Single Name Title Double Bill

What's in a name? That which we call a rose  Frank. And Locke. Okay it's a tenuous enough idea for a double bill, but it's late and I'm tired. Actually, it's quite early and I'm wide awake. But I am lazy. Enough rambling. Here's the reviews.

In Frank (Lenny Abrahamson, 2014), Jon (Domhnall Gleeson) is an aspiring-but-rather-crap musician who is delighted to get a gig playing experimental music with an enigmatic and delightfully named band, The Soronprfbs. However, he is somewhat disconcerted by the fact that the lead singer, Frank (Michael Fassbender), is a man who wears a large papier-mâché head. All the time. Like this:


Remind you of anyone? Character called Frank? Large papier-mâché head? This is about real-life cult figure Frank Sidebottom, isn't it? Well, sort of. Jon Ronson, who spent some time in Sidebottom's band in the 80s, co-wrote the film and it is broadly based on his experiences during that time, although it deviates a lot from real-life facts, and also takes inspiration from other artists, such as Captain Beefheart and Daniel Johnston. Structure-wise, it simply adheres to the usual band-trying-to-make-it-big formula, as initially shaky rehearsals coalesce into something more accomplished, which brings some measure of success and fame, before in-fighting and pressure inevitably puts pay to the dream. The unique element here is Frank, charismatically played by Fassbender, despite being hidden by a fake head, whose character lends the film a surreal, off-beat sensibility and, ultimately, a poignancy. Like Frank, the film outwardly appears to have a bright, funny disposition, but soon starts to hint at a sadness hidden beneath. As such, it's hard to get a handle on entirely, veering from moments of broad comedy to more serious issues, which makes it a bit of an uneven affair. All in all, it's more of a Medium Play than a Fantastic Tale, but still worth a look for curiosity value. (A little joke for true Sidebottom fans there, folks). Also, watch out for the final song, an awful, but strangely addictive, earworm of a song, which has been stuck in my head for ages now. IIIIIiiiiiii Lllove youuuuuu waaaaaaaalllll!!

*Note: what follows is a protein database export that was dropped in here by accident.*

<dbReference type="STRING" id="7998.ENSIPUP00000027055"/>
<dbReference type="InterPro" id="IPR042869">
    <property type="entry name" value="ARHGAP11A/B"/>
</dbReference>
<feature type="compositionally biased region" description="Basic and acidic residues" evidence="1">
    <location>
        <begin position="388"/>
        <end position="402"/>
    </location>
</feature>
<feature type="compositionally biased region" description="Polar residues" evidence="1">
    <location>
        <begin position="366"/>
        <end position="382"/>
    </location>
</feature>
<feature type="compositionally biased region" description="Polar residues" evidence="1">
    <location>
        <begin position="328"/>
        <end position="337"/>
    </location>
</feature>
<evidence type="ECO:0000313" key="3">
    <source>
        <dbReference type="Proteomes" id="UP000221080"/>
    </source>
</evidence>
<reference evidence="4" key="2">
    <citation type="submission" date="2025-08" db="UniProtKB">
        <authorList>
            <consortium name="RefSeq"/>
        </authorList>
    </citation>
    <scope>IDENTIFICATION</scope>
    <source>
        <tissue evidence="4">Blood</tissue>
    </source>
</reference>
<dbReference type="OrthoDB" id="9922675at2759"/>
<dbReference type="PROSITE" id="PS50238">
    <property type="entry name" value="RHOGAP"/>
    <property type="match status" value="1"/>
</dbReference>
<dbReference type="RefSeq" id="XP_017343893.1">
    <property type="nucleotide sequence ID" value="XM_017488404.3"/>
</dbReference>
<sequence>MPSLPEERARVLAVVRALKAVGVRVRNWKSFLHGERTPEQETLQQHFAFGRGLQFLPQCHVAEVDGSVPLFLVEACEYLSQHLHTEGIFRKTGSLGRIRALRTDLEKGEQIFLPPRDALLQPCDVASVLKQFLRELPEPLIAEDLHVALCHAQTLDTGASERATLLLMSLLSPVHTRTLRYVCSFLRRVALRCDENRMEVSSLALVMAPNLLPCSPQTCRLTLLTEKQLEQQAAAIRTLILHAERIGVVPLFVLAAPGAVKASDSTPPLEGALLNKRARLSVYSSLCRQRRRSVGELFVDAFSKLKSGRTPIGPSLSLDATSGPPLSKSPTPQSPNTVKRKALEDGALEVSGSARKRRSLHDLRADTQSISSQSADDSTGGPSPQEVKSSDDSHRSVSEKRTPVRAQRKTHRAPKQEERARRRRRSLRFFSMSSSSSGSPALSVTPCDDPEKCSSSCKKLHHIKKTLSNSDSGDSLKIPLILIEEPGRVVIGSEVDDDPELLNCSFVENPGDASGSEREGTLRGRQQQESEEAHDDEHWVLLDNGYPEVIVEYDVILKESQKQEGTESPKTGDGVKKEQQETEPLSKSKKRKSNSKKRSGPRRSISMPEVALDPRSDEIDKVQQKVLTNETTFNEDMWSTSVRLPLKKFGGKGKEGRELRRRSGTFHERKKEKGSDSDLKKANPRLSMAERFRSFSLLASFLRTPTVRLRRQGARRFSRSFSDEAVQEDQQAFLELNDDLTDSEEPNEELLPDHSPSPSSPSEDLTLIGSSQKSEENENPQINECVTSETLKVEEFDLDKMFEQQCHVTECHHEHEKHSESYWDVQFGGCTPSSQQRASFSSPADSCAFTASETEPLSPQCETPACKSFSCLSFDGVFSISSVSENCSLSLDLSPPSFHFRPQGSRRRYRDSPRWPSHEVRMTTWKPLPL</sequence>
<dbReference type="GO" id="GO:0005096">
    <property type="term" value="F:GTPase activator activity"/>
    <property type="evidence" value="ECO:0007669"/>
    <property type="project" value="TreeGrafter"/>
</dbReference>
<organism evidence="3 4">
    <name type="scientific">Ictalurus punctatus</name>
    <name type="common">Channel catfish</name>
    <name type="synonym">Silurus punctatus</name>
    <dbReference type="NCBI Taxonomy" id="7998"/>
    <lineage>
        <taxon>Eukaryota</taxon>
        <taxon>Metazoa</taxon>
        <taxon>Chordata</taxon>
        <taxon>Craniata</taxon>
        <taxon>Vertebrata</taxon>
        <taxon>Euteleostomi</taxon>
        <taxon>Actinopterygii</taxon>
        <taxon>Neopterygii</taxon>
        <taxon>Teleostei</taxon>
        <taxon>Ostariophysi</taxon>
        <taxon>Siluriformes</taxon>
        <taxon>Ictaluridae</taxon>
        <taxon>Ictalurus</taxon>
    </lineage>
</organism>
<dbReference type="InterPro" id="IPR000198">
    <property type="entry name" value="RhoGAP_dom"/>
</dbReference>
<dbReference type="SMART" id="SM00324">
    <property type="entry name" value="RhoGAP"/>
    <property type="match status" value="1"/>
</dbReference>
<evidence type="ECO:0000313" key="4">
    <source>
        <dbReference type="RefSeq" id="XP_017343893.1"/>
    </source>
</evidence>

Locke (Steven Knight, 2014) is a film about Ivan Locke (Tom Hardy), a construction foreman and, in a slightly forced bit of nominative determinism, a control freak. However, one night a phone call prompts him to uncharacteristically set off on a road trip which will jeopardise his work, his family and his whole life. The whole film is set in real time, in and around Locke's car on his journey down the M6, as he makes a series of phone calls in an attempt to manage the situation he finds himself in. It's a structure which just about works, although there are certainly some cracks in the foundation showing by the end. As the only character on-screen, Hardy (sporting an impressive beard and a less impressive Welsh accent) drives the film along well enough, capturing Locke's torment through strained conversations and moments of simmering introspection. However, the dialogue with his father are less successful - these parts of the script are C5, rather than C6 (a little joke there for true concrete fans, folks) - and it's fair to say the concrete & the clay beneath its feet begin to crumble during these sequences. Elsewhere, some nice photography captures the loneliness of the long-distance driver, but it's never more than an interesting experiment, rather than a long-lasting and compelling construction.

Okay, that's enough name-calling. And remember, IIIIIiiiiiii Lllove youuuuuu waaaaaaaalllll!!

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